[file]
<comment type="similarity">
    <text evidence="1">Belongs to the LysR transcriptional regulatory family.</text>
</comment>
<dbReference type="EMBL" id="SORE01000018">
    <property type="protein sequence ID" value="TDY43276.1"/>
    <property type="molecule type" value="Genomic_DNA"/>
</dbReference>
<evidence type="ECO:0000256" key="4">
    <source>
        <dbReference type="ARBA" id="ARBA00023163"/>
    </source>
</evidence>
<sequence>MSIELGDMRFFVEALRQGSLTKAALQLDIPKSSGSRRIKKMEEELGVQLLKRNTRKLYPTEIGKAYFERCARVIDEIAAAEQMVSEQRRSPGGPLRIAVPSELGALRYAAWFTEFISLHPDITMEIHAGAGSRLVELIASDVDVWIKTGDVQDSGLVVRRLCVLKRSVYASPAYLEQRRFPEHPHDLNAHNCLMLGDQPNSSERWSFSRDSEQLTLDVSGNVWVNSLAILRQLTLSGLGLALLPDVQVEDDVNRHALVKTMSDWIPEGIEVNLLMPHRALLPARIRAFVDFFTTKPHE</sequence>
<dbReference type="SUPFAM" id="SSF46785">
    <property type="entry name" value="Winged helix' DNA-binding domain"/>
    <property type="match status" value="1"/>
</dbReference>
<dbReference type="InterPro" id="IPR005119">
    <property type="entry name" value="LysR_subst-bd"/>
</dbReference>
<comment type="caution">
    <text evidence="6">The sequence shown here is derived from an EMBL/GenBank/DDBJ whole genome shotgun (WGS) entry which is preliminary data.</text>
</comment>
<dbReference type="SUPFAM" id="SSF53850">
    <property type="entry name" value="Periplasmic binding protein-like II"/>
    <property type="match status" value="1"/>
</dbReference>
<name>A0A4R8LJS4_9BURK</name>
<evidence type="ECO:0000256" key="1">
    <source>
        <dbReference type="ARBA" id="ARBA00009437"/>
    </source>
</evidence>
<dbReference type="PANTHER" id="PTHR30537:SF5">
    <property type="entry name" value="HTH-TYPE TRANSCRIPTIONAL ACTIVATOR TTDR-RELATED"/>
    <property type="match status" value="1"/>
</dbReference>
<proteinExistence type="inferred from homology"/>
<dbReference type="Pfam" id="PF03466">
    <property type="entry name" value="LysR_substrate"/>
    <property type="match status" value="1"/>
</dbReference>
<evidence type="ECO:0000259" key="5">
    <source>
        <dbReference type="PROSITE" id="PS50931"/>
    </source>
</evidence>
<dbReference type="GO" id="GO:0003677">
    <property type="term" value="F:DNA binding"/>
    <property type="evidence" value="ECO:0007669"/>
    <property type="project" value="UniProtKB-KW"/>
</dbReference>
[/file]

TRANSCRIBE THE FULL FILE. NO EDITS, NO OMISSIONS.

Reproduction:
<comment type="similarity">
    <text evidence="1">Belongs to the LysR transcriptional regulatory family.</text>
</comment>
<dbReference type="EMBL" id="SORE01000018">
    <property type="protein sequence ID" value="TDY43276.1"/>
    <property type="molecule type" value="Genomic_DNA"/>
</dbReference>
<evidence type="ECO:0000256" key="4">
    <source>
        <dbReference type="ARBA" id="ARBA00023163"/>
    </source>
</evidence>
<sequence>MSIELGDMRFFVEALRQGSLTKAALQLDIPKSSGSRRIKKMEEELGVQLLKRNTRKLYPTEIGKAYFERCARVIDEIAAAEQMVSEQRRSPGGPLRIAVPSELGALRYAAWFTEFISLHPDITMEIHAGAGSRLVELIASDVDVWIKTGDVQDSGLVVRRLCVLKRSVYASPAYLEQRRFPEHPHDLNAHNCLMLGDQPNSSERWSFSRDSEQLTLDVSGNVWVNSLAILRQLTLSGLGLALLPDVQVEDDVNRHALVKTMSDWIPEGIEVNLLMPHRALLPARIRAFVDFFTTKPHE</sequence>
<dbReference type="SUPFAM" id="SSF46785">
    <property type="entry name" value="Winged helix' DNA-binding domain"/>
    <property type="match status" value="1"/>
</dbReference>
<dbReference type="InterPro" id="IPR005119">
    <property type="entry name" value="LysR_subst-bd"/>
</dbReference>
<comment type="caution">
    <text evidence="6">The sequence shown here is derived from an EMBL/GenBank/DDBJ whole genome shotgun (WGS) entry which is preliminary data.</text>
</comment>
<dbReference type="SUPFAM" id="SSF53850">
    <property type="entry name" value="Periplasmic binding protein-like II"/>
    <property type="match status" value="1"/>
</dbReference>
<name>A0A4R8LJS4_9BURK</name>
<evidence type="ECO:0000256" key="1">
    <source>
        <dbReference type="ARBA" id="ARBA00009437"/>
    </source>
</evidence>
<dbReference type="PANTHER" id="PTHR30537:SF5">
    <property type="entry name" value="HTH-TYPE TRANSCRIPTIONAL ACTIVATOR TTDR-RELATED"/>
    <property type="match status" value="1"/>
</dbReference>
<proteinExistence type="inferred from homology"/>
<dbReference type="Pfam" id="PF03466">
    <property type="entry name" value="LysR_substrate"/>
    <property type="match status" value="1"/>
</dbReference>
<evidence type="ECO:0000259" key="5">
    <source>
        <dbReference type="PROSITE" id="PS50931"/>
    </source>
</evidence>
<dbReference type="GO" id="GO:0003677">
    <property type="term" value="F:DNA binding"/>
    <property type="evidence" value="ECO:0007669"/>
    <property type="project" value="UniProtKB-KW"/>
</dbReference>